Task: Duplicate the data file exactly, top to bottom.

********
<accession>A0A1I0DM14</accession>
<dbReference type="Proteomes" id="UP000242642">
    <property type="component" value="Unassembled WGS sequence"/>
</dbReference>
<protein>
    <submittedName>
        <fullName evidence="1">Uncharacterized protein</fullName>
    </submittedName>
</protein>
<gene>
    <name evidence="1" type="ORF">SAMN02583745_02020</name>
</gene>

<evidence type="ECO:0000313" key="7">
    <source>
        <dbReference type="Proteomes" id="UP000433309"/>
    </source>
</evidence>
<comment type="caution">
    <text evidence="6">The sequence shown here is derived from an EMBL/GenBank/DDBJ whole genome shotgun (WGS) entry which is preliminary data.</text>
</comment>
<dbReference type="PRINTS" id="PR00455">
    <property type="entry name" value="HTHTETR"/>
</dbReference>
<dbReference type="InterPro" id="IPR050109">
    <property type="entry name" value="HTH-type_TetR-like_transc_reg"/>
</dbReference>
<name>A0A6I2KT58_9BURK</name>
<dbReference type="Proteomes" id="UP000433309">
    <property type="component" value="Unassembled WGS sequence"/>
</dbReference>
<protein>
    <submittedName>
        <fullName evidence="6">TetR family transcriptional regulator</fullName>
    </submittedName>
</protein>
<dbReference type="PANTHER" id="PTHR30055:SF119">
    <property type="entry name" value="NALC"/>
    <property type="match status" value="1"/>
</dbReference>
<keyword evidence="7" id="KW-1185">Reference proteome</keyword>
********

<accession>A0A1I0DM14</accession>
<dbReference type="Proteomes" id="UP000242642">
    <property type="component" value="Unassembled WGS sequence"/>
</dbReference>
<protein>
    <submittedName>
        <fullName evidence="1">Uncharacterized protein</fullName>
    </submittedName>
</protein>
<gene>
    <name evidence="1" type="ORF">SAMN02583745_02020</name>
</gene>

<evidence type="ECO:0000313" key="7">
    <source>
        <dbReference type="Proteomes" id="UP000433309"/>
    </source>
</evidence>
<comment type="caution">
    <text evidence="6">The sequence shown here is derived from an EMBL/GenBank/DDBJ whole genome shotgun (WGS) entry which is preliminary data.</text>
</comment>
<dbReference type="PRINTS" id="PR00455">
    <property type="entry name" value="HTHTETR"/>
</dbReference>
<dbReference type="InterPro" id="IPR050109">
    <property type="entry name" value="HTH-type_TetR-like_transc_reg"/>
</dbReference>
<name>A0A6I2KT58_9BURK</name>
<dbReference type="Proteomes" id="UP000433309">
    <property type="component" value="Unassembled WGS sequence"/>
</dbReference>
<protein>
    <submittedName>
        <fullName evidence="6">TetR family transcriptional regulator</fullName>
    </submittedName>
</protein>
<dbReference type="PANTHER" id="PTHR30055:SF119">
    <property type="entry name" value="NALC"/>
    <property type="match status" value="1"/>
</dbReference>
<keyword evidence="7" id="KW-1185">Reference proteome</keyword>